Taxing "staking rewards" is brutal

By belemo | belemo | 12 Jul 2021

I understand the importance of tax, even though I don't entirely get the point of it when the government will just print money anyway, but I accept that we all could keep some part of our earnings to improve our society. However, I feel like sometimes, it seems like the approach used to tax cryptocurrency earnings seems a bit more like a witchhunt than a fiscal policy.


In my spare time, while I was out with my mate and watching the finals of the Euros, I came across an article that talked about how crypto is taxed in some parts of the USA. In the editorial, the article discussed how a certain gentleman took his city to court because he wasn't satisfied with the way crypto was being taxed.

In my country, cryptocurrency isn't even recognized or protected under any law, so the government doesn't see my activities as taxable events. However, anything you buy with your crypto that's converted to fiat is liable to be taxed.

In America where crypto is perceived as an asset, profit and losses are viewed as taxable events under capital gains tax. However, liquidity pools and staking earning are considered under income tax.

An expensive misunderstanding

As far as the government is concerned, profit is profit, and this is regardless of the asset you earn it in. However, in most places, people still have to pay taxes in fiat.

Other than the fact that crypto tax is paid in fiat, the main problem I have and one that was the bone of contention in the court case is the government's perception of staking.

According to the court case, minting new coins or tokens through staking is considered earnings. If we look at it on the surface, are you really earning anything when you print new Hive, Leo, Cub, or any other "staking reward"?

The government's perception of cryptocurrencies is that when we print new crypto, we've earned money but technically speaking, that's not true. In fact, digital assets are pretty much worthless unless we take them to the market to sell them.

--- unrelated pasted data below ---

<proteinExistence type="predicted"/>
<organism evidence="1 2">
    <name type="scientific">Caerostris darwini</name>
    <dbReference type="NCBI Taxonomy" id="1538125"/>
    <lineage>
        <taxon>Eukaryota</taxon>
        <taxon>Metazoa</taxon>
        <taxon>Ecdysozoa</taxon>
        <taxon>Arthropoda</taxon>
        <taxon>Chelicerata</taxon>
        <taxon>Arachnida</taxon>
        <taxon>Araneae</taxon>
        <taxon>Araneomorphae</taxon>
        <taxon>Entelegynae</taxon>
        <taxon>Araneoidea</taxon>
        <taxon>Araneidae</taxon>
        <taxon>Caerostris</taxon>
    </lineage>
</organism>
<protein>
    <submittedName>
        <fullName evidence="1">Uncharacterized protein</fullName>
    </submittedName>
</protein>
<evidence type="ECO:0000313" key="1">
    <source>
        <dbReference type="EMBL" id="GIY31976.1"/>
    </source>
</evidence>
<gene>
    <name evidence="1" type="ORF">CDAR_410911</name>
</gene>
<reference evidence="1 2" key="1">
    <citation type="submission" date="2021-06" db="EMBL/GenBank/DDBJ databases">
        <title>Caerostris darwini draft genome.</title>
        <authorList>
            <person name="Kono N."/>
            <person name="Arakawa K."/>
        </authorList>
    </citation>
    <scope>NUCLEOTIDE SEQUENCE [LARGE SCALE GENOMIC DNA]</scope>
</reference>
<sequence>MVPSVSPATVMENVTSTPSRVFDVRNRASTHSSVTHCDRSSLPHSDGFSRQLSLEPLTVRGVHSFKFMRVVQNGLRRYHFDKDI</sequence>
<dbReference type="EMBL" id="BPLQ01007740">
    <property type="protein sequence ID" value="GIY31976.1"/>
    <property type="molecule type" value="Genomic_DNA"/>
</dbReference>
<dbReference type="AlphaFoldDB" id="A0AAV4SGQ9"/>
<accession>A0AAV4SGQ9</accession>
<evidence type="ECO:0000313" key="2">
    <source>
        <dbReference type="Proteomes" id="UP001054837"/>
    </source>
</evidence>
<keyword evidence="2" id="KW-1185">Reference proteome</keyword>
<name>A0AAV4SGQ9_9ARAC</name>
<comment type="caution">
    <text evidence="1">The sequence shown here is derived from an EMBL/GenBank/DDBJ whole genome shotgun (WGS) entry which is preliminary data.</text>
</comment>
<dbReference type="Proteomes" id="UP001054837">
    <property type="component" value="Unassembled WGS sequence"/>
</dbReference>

So, if you don't take your asset to the market, should it be considered a taxable activity? If we're to put it on a scale, like the analogy in the publication, do you get taxed for simply painting or picture or do you get taxed when you sell the picture?

Invasive taxation

In the plaintiff's view, the approach to taxing crypto is invasive and looks a tad bit malicious, if you ask me. The "earnings' from staking aren't actually earnings, they're just new entities that haven't been taken to the market.

If you don't sell it, you ideally shouldn't be taxed for creating it. This is regardless of the fact that there's a market value for the created token.

I mean, there's a market value for pretty much everything but that doesn't mean you get taxed for everything you create right? If you don't try to make money from it(sell it), then you really shouldn't be taxed for it.

Creates complications

It is also worth noting that taxing staking rewards will in turn create complications for people trying to evaluate your tax.

So let's assume you mint new Cub and the market price of the token at the time is $20, and you're mandated to pay 10% of your earnings as tax, how do you record this event, especially when you consider that you didn't actually convert the CUB to USDT.

Also, let's assume you pay the 10% when Cub is $20 and then whales decide to dump the value to $12, how do you balance all these movements out?

Instead of this complicated scenario, it would be wiser for the government to only tax earnings from sales or trade, rather than put pressure on hodlers. Sometimes, I feel like all these complications are put in place to make outlaws out of the good people of crypto town.

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